This course introduces the student to the systematic process of collecting, analyzing, and reporting of data that is to be used by managers when solving specific marketing problems. The marketing research process involves determining research objectives; developing qualitative and quantitative approaches; designing sampling plans; constructing instruments and procedures to collect data; analyzing the data using statistical techniques; and reporting the findings. Prerequisites: BUS 621; MATH 119 or equivalent.
This interdisciplinary subject employs concepts from anthropology, demographics, economics, psychology, social psychology and sociology in order to demonstrate how individuals and organizations select, acquire, use, and dispose of goods, services, and ideas in order to satisfy their needs and desires.
This course describes the role of advertising and other forms of promotion within the marketing function as well as their larger societal implications. Topics include the different purposes of promotion, determining promotional budgets, creating messages, selecting the media, and evaluating campaigns. Special emphasis is placed on the role of the advertising agency in the creation of strategies and campaigns.
This course describes the factors that a company should consider before going abroad; the various ways to enter a foreign market; the extent to which the marketing program must be modified;and how international activities should be organized and managed. Special emphasis is placed on the cultural, legal, and political environments that firms must operate within when they choose compete within the global marketplace.
Individual and group processes are the central components of the study of behavior in organizations. The focus of this course is on the managerial application of behavioral science theory to issues such as job satisfaction, organizational commitment, motivation, teamwork, communication, cooperation, decision-making and power.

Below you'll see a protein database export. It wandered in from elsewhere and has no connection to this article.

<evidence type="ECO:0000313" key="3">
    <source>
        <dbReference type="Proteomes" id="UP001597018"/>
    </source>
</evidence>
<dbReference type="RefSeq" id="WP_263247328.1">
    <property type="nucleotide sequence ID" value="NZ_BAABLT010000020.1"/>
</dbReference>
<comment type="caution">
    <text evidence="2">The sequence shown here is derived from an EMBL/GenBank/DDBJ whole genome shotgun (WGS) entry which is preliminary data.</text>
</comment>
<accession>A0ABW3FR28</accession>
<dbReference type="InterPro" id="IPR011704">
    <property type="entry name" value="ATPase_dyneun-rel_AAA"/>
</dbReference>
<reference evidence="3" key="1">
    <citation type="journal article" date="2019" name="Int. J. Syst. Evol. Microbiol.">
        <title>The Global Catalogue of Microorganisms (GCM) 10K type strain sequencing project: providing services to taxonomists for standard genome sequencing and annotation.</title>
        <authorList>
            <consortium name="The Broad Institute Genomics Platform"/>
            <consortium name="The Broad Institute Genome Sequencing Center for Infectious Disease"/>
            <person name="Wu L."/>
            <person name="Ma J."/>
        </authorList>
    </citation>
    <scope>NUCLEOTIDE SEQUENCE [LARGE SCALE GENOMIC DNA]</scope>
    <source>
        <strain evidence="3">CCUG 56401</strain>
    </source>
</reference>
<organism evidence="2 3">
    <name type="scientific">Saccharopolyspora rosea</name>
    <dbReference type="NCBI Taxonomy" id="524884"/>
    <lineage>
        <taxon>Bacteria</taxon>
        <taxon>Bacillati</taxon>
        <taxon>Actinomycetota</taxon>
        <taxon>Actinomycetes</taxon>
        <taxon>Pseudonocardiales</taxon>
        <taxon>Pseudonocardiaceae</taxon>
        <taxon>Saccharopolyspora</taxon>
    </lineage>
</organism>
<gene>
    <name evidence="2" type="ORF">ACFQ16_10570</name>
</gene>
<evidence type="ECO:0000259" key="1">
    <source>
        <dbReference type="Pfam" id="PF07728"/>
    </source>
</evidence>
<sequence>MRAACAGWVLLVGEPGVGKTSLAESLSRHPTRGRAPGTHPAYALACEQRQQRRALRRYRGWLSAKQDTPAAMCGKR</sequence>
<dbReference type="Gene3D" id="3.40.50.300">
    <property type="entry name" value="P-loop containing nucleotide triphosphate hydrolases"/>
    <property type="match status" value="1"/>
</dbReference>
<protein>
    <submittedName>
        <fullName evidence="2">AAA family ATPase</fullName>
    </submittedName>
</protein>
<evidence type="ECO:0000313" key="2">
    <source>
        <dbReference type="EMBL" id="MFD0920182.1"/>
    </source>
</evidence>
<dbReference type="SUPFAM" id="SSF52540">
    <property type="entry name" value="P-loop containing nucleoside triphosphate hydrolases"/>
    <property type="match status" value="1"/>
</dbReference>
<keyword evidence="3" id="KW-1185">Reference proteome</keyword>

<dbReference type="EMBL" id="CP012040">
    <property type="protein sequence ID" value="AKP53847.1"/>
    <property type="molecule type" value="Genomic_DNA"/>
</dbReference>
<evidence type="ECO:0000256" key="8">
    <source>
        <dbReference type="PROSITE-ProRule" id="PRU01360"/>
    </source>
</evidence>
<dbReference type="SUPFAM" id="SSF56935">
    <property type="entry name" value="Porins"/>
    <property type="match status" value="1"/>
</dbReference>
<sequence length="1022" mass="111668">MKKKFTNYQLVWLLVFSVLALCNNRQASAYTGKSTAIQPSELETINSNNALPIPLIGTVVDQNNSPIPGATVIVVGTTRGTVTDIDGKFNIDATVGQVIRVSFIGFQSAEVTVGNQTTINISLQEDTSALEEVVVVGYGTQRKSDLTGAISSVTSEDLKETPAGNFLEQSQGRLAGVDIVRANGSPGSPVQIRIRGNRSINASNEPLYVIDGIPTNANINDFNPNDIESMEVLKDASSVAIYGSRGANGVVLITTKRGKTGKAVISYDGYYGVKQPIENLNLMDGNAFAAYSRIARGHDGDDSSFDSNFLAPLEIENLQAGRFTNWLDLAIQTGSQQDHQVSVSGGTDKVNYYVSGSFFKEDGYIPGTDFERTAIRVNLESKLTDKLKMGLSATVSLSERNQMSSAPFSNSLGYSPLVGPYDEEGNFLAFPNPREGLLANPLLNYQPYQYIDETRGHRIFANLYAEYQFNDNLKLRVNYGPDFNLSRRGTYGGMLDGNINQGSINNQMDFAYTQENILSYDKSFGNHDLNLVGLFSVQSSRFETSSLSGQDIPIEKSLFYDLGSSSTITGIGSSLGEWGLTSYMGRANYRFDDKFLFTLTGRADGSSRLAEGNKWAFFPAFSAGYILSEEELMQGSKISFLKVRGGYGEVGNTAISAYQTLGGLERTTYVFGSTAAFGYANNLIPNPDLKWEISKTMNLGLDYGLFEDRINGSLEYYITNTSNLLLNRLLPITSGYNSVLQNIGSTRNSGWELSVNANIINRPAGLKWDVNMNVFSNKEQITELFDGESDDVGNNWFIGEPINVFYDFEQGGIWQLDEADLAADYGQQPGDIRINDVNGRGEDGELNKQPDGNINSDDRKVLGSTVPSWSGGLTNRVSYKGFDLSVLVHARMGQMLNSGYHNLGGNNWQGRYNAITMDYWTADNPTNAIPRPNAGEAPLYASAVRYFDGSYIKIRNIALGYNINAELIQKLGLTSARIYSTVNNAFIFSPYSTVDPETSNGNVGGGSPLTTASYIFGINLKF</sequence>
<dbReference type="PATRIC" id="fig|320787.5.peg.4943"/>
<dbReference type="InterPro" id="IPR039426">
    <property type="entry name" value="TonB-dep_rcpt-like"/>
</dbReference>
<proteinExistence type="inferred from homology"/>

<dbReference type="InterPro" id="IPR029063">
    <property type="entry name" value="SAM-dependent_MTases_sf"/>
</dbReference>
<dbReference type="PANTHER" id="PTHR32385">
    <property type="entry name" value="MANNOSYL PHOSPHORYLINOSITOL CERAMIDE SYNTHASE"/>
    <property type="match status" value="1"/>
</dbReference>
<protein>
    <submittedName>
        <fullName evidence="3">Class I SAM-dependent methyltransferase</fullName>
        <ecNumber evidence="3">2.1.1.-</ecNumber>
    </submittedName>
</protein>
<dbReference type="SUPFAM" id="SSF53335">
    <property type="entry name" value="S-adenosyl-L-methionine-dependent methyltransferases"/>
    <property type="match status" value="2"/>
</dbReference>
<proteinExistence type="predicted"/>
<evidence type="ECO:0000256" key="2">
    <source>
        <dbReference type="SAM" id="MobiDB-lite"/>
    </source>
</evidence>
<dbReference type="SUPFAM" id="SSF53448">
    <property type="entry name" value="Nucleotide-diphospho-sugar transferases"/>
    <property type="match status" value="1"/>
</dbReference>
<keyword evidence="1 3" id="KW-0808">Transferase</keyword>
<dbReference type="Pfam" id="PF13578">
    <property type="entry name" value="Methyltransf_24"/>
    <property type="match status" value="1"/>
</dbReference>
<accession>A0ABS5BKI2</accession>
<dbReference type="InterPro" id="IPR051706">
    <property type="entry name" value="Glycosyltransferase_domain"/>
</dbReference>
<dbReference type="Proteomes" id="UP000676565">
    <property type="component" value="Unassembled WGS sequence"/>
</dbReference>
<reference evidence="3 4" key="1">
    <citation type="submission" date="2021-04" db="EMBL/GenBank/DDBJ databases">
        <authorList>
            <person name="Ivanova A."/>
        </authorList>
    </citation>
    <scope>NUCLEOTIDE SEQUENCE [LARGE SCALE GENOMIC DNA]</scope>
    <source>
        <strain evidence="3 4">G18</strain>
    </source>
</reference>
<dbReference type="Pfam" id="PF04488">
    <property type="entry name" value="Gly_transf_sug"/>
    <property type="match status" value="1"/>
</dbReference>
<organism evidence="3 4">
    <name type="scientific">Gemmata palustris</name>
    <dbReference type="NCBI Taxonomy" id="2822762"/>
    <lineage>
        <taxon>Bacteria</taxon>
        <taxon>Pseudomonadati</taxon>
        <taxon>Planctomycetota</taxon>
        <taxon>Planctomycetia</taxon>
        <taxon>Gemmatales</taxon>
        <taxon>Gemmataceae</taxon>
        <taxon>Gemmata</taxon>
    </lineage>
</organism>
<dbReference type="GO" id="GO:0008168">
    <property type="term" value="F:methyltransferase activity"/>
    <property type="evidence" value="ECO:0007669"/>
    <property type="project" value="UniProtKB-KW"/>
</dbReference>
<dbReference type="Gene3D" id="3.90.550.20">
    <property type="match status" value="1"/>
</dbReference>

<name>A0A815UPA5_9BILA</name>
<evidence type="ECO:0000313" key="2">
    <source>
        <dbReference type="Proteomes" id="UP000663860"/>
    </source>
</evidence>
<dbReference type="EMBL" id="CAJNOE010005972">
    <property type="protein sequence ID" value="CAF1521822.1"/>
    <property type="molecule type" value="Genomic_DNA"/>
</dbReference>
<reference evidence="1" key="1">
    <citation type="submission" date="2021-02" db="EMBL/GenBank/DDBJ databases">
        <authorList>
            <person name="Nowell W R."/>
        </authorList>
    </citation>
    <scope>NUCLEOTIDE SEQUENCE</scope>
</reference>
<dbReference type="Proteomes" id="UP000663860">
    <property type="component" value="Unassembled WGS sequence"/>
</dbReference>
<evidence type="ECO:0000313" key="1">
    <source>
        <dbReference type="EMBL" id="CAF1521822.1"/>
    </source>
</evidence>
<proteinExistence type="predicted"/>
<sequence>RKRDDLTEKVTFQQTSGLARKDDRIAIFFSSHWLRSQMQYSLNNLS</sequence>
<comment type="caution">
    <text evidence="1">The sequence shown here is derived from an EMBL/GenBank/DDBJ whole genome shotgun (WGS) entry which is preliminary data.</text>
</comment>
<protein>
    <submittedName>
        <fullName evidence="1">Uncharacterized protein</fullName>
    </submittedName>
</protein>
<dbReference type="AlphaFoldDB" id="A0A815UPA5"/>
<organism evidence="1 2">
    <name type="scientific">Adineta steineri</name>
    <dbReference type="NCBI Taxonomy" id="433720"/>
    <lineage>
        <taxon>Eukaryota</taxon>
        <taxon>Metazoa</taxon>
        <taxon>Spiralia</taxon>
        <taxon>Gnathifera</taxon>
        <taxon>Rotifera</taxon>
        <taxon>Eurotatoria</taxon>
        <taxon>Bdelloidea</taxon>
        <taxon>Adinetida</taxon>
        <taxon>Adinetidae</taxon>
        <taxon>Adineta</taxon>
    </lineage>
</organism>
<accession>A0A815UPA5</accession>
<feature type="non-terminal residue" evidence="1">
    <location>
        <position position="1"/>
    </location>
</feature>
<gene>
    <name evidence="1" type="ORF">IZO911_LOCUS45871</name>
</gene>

The course acquaints students with socialmedia applications associated with theWeb 2.0 including social networking sites, Twitter,blogging,etc. Students will also examine and assess the impact of the new socialmedia on the internal and external operations businesses and organizations. Students will also develop strategies,plans and applications to address challenges and opportunities presented by new socialmedia and technologies.
This course provides students with a foundation in Coaching theory, skills and practices. Students ill also become acquainted with Coaching as a profession and Coaching trends in workplace environments, With the instructor, students will also develop and engage in projects that apply the knowledge and practices associated with Executive and Career Coaching.
This course provides an overview of the major financial management issues and techniques peculiar to financial performance. Topics such as budgeting, cash flow management, portfolio management, capital budgeting, assessment of business performance, and financial statement presentations give the manager both internal management and industry perspectives.
This course presents the fundamental concepts of project management along with the skills and methods needed to successfully complete projects on time and on budget. Using a hands-on approach, students will be provided with the opportunity to learn and practice industry accepted project management techniques. Topics covered include planning the project, risk assessment, estimation, scheduling and cost control, and change management.
This course allows students to design a social media project/campaign that relates to their chosen profession or work setting. The project/campaign should address and offer solutions for current management challenges and opportunities posed by new social media, e.g. brand protection, securing new clients/markets, coordinating internal/external communications, public information and engagement, etc.
This course is designed to provide students with an overview of techniques used by successful managers. Emphasis is placed on critical soft skills. Topics include leadership, motivation, coaching, delegating, strategic thinking, time management, negotiating, presentations, and stress management.
An in-depth exploration of a specific topic that is of current interest to graduate students in management. Approval of the Program Director is required to register.
Independent project in an area of individual special interest. The student and faculty advisor develop appropriate goals for the project which is then presented in a formal proposal. This course may require the preparation of a final paper and presentation. Prerequisite: Permission of the Director.
Independent project in an area of individual special interest. The student and faculty advisor develop appropriate goals for the project which is then presented in a formal proposal. This course may require the preparation of a final paper and presentation. Prerequisite: Permission of the Director.
This capstone experience provides an examination of the business, social and technological issues facing organizations today and the challenges they present for traditional organizational and human resource systems. Students will create a self-designed culminating project that demonstrates comprehensive knowledge and understanding of theories, practices, and applications learned throughout the master?s program coursework. Prerequisite:All program required graduate courses or permission of director.